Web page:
COVID-19 cases in children have risen 30-fold since late June and are now at record highs, with nearly 500,000 new child cases reported in the past two weeks, according to the latest data released by the American Academy of Pediatrics on Monday. Pediatric cases have “increased exponentially,” the AAP said in a statement.
The rise coincides with a dramatic surge in overall COVID-19 transmission driven by the super contagious delta variant. But with more adults vaccinated, children are getting hit harder in this wave than ever before, and they make up a larger and larger share of the cases.
At this point, the US has recorded 5.3 million cumulative cases in children, accounting for 15.5 percent of total cases in the pandemic. That percentage has risen steadily during the current surge, up from 14.2 percent at the end of June.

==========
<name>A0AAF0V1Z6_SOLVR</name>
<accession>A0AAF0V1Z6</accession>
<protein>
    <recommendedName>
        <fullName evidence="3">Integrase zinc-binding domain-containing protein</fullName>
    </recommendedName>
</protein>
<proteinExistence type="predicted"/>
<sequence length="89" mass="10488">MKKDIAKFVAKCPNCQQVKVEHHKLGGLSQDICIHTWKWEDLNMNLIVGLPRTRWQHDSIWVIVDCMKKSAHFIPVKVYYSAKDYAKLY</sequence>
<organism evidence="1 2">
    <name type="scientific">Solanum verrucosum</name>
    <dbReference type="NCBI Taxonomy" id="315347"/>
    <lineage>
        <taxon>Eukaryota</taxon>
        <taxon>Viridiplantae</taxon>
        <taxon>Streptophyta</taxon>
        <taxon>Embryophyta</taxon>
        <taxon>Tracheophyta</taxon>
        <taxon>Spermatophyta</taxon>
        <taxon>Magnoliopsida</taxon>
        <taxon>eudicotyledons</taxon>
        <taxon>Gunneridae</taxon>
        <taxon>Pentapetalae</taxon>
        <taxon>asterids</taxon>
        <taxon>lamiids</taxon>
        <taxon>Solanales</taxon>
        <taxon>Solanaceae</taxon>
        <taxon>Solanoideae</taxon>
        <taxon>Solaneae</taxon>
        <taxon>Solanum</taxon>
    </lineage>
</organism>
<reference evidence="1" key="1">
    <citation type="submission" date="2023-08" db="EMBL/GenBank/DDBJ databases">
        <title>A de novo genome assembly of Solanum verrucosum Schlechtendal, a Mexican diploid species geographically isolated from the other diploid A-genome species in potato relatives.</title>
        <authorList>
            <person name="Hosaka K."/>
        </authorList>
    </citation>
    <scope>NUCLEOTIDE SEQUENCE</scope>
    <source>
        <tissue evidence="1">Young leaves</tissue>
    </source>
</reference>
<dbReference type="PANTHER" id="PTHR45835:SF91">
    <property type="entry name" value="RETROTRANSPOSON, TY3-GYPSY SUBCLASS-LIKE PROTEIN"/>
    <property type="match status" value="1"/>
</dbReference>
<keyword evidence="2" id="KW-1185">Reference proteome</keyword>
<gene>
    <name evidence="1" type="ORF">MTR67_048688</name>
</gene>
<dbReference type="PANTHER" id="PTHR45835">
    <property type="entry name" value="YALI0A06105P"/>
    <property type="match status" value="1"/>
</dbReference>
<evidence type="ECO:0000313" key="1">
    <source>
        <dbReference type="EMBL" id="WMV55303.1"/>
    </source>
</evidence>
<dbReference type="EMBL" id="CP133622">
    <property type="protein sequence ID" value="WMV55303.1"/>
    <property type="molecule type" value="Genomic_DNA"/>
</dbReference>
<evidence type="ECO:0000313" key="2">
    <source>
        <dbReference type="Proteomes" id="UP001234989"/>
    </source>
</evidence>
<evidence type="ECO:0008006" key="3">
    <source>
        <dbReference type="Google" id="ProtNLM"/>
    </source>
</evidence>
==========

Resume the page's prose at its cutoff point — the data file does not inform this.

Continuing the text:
By late June, child cases had steeply declined and reached a low point, with children making up just about 10 percent of the total cases during the week ending on June 24.
Amid the delta surge, that weekly percentage shot up. In the week ending on September 9, children made up 29 percent of cases. For context, children (those under age 18) only make up 22.2 percent of the US population.
With the growing share of cases, raw totals in children are now at their highest levels ever in the pandemic. In the week ending on September 9, the US tallied 243,373 pediatric cases (from 49 states, plus New York City, the District of Columbia, Puerto Rico, and Guam).
That weekly tally is second only to the previous week, ending on September 2, in which states reported 251,781 pediatric cases.